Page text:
Students Encourage Open Discussion About Sex

Sarah likes it when her hands are tied to the bedpost and a bar is secured between her knees, spreading them apart. During sex, her boyfriend dominates her roped body as she happily calls him “sir” and “master.” She asks her boyfriend to objectify her and call her derogatory terms.

For Sarah, whose name has been changed to protect her privacy, the pain from the ropes is not what turns her on. Sarah is kinky, which for her means enjoying losing control of the situation, and even control over her own body.

Within the kink community, Sarah identifies as a “sub,” short for submissive, and she thinks it’s hot when her body’s movements are in someone else’s hands. She says having kinky sex allows her to escape “from the pressures of having to be this Madonna-whore thing, where I’m supposed to know what I’m doing but I’m also not supposed to want to do any of it.”

Sarah says she openly discusses these desires with Harvard peers who have similar kinks during “munch,” an informal lunch meeting for kinky people.

Sarah and other members believe participating in and discussing kinky sex is a way to deconstruct what they dub the “sexual script”: making out, taking off clothes, having intercourse, and going to sleep. For them, it peels away the taboo cloaking students’ ability to freely analyze and critique rules about sex.



Last semester Michael, whose name has been changed to protect his privacy, noticed that he was having the same conversations about kinky sex with different people. He knew that munches are hosted in the kink community at large, and decided it would be a good idea to bring these students together over lunch. He began organizing events for kinky Harvard students and is currently in the process of trying to form a recognized student group.

Michael says there are twenty students on the fledgling group’s email list, and that most members’ kinks fall on the BDSM spectrum—an initialism that stands for bondage and discipline, dominance and submission, and sadism and masochism.

“Or, as my crude definition states, it’s tying people up, telling them to do stuff, and hitting them with things,” Michael says jokingly.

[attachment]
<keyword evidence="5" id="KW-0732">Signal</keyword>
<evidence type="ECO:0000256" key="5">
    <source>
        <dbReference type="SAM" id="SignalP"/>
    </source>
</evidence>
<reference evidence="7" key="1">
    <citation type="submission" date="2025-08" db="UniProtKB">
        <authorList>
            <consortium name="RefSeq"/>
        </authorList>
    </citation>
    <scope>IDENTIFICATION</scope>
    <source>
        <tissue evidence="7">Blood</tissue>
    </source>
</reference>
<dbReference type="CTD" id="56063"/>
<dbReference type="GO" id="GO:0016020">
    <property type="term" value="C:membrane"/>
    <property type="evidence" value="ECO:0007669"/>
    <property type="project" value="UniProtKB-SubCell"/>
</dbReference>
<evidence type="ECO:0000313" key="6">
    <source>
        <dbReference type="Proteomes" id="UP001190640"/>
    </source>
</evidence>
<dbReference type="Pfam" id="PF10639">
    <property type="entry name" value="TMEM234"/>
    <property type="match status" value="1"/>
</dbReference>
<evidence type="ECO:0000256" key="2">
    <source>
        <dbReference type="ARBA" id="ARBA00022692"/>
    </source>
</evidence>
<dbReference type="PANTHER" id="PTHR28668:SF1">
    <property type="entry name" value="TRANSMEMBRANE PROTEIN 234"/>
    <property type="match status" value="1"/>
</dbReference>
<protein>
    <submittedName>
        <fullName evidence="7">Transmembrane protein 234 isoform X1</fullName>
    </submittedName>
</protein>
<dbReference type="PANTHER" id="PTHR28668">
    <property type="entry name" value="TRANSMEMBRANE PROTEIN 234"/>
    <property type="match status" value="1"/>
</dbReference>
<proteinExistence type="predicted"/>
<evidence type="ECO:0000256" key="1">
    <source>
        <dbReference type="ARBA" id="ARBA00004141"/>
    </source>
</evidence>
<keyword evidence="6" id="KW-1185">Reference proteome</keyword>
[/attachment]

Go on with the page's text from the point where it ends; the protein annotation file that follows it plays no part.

Justin J. Lehmiller, a lecturer in Harvard’s psychology department and a sex columnist, says that this is a normal part of human sexual expression. He says he believes that students should learn about the diversity that exists in sexual behavior.

“People are by no means limited to performing one sexual act,” Lehmiller says. “People like to pretend that [kinky sex] doesn’t happen, but the reality is that it does.”

But the members’ interests do not encompass the broad spectrum that is kink. Indeed, the word “kinky” means to participate in unusual sexual behavior which, Michael explains, can entail anything from having sex in a location other than the bedroom to having a fetish. A fetish, while may be part of a kink, refers to an obsession with a particular object, idea, or body part conventionally not viewed as sexual.

Michael identifies as a “dom,” short for dominant. He likes to be the one tying the ropes, talking dirty, and “punishing” his partner. Jill, a student who regularly attends munch and whose name has been changed to protect her privacy, says she’s a sub and has had rape fantasies since she was young.

Kinky people also include furries, who, according to Michael, dress up or identify with anthropomorphic animal figures “either as a lifestyle thing or as a sexual product.”

There are also “eaters and feeders” who derive pleasure from, as the name suggests, eating and feeding. But interaction can be more than simply feeding your partner chocolate covered strawberries and can entail force-feeding or feeding someone with the intention that they will gain weight.


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